The idea of pure meritocracy has always been a fantasy, of course. The offspring of alumni often get an especially close look, some colleges give an advantage to students who can pay full tuition or close to it, and top-notch students can lose out to weaker ones who fill key roster spots on athletic teams. But one thing that surprised me during the year I spent inside the selection process at three top-ranked institutions, to research a book, was how often admissions officers were evaluating high schools as much as they were students. It’s that tendency that is going to make life more difficult this year for bright students from high schools without a track record of sending lots of people to competitive colleges.
Selective colleges — by which I mean the 200 or so institutions that accept fewer than half the students who apply — have a long tradition of looking to “feeder” schools that can be relied on to produce students who perform well, year after year. As late as the 1950s, that often meant they preferred students from New England prep schools.
But even today, highly selective colleges depend on what the admissions professionals refer to as “busy” high schools to supply a significant portion of their incoming class. There are some 43,000 high schools in the United States, public and private. One analysis of 130,000 applications to a top university over the decade beginning in 2005, by an admissions-consulting firm, found just 18 percent of these schools were responsible for 75 percent of applications. Those few schools were responsible for fully 79 percent of admitted students.
For admissions officers, there is comfort in certainty: Can students do the academic work here? Will they enroll if accepted? Such questions become easier to answer when colleges are familiar with a high school — and in some cases, when they can read between the lines of a recommendation written by a counselor they recognize.
At Emory University, Davidson College and the University of Washington — where I spent long stretches in 2018 and 2019 — I discovered that admissions officers indeed know some high schools so well they can easily recall the names of their counselors. Such high schools receive an additional level of deference. Before Davidson, Emory and many other elite colleges finalize their acceptance lists, for example, admissions officers will sort the applicant pools by high school.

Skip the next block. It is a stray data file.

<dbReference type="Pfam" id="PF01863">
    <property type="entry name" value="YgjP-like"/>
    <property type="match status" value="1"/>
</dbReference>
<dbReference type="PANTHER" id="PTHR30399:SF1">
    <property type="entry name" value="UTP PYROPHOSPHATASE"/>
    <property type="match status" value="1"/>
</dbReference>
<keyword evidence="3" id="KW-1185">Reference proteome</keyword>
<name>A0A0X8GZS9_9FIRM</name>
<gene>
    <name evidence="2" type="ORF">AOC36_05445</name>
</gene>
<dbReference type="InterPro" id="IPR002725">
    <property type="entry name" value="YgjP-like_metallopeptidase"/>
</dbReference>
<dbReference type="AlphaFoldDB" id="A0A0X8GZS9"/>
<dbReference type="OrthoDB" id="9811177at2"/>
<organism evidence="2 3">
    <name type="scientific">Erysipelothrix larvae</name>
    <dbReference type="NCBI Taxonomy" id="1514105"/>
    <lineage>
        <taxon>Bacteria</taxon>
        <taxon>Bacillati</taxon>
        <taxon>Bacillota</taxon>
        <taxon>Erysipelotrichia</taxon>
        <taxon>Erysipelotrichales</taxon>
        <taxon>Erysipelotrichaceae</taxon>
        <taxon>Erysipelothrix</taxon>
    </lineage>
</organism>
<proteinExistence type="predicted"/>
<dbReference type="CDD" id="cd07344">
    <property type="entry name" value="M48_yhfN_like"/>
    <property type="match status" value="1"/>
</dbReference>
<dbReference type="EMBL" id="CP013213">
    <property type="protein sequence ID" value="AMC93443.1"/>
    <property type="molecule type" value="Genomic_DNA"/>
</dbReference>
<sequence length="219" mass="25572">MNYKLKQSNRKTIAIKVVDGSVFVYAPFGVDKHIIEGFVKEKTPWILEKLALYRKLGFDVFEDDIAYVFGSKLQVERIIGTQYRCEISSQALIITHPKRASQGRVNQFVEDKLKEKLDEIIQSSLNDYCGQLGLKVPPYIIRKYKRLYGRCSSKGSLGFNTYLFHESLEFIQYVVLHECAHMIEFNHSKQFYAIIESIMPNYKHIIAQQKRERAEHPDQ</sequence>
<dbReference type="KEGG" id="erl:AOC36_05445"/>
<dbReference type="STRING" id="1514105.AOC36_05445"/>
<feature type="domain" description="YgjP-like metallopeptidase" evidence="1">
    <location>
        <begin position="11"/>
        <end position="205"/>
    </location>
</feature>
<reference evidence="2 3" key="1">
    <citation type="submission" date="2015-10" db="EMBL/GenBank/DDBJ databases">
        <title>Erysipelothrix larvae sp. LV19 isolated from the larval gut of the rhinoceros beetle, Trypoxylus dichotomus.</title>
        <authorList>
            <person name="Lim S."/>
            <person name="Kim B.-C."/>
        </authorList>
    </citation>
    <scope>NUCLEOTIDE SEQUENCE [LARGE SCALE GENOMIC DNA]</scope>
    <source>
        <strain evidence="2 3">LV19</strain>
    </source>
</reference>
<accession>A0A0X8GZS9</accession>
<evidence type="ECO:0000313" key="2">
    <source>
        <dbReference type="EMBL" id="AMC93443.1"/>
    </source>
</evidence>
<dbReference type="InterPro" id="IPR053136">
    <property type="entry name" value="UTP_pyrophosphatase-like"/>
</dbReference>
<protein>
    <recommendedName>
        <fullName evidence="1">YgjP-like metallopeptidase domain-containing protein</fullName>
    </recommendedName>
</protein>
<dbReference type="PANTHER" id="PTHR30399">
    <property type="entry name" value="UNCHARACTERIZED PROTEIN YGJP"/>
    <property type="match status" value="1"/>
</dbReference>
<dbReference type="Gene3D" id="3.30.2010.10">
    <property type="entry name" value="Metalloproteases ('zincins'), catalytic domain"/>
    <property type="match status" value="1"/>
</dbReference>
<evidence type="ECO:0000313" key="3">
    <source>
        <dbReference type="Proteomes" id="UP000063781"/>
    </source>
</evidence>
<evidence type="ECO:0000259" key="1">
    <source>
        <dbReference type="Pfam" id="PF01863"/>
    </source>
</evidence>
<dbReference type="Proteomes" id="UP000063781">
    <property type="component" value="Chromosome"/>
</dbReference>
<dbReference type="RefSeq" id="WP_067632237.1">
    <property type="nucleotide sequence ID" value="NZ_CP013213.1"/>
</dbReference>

The high schools that traditionally send the most applicants receive yet another look to see how the admits, denials and wait-list offers are distributed throughout the senior class. After that analysis, the college might admit more students at the top or maybe move out of the admit bin an applicant who ranks much lower than a classmate who was rejected. That’s also when many top colleges conduct a round of “counselor calls” to give advance notice to certain high schools before decisions are sent to their students.
There are three reasons colleges will be leaning even harder this year on the schools they know best — with potentially unfair consequences. The first is the absence, in most cases, of ACT or SAT scores. Though some test sites remained open, the tests have been canceled for hundreds of thousands of students, which has forced more than 500 colleges, including some of the nation’s most elite, to at least temporarily pause their testing requirement. (Some have ended it.) Test scores are a key way admissions officers compare students from different high schools; they might take a chance on a kid from a little-known school — possibly one with a middling curriculum — if she has stellar scores. Without those scores, admissions officers will be less likely to take that gamble.
Second, applications might be missing spring-semester grades because many schools switched to pass-fail during distance learning. Generally, nothing carries more weight in admissions than grades and the strength of an applicant’s high school curriculum. If colleges — which have only about two months to review tens of thousands of applications — receive applications from schools they don’t know well, and those applications have pass-fail grades, they won’t know what to make of them.
Applications will be thin in another way. Even though they don’t give them a ton of weight, colleges ask applicants for a lot of information about extracurricular activities. With high schools barely holding classes in some places, debate club, orchestra and the Future Business Leaders of America have often been scrapped. Without such activities to add to their profiles, students will be judged even more by what admissions officers know about their high schools.
Finally, colleges need more students, and they need their tuition money. Undergraduate enrollment is down 2.5 percent this fall, according to the National Student Clearinghouse Research Center, which tracks enrollment trends, in part because some freshmen deferred the start of college to avoid an online-only experience. On many campuses, that will mean a smaller sophomore class next fall. Some colleges will look to make up that shortfall with a larger-than-usual freshman class next year. The problem is that the statistical models colleges use to predict who will actually show up rely on historical data, and the pandemic and resulting economic downturn may have disrupted the usual patterns. Accepting more students from familiar high schools — where enrollment rates have been reliable — could help colleges hedge their bets amid all the uncertainty.
The variety of secondary schools in the United States is staggering. But most selective colleges have never had a single applicant from thousands of those high schools. Far from wading into new admissions pools, this year, they’ll retreat to the ones they know best. That will provide yet another thumb on the scale for those who go to well-resourced schools, in a system that already favors the well-to-do.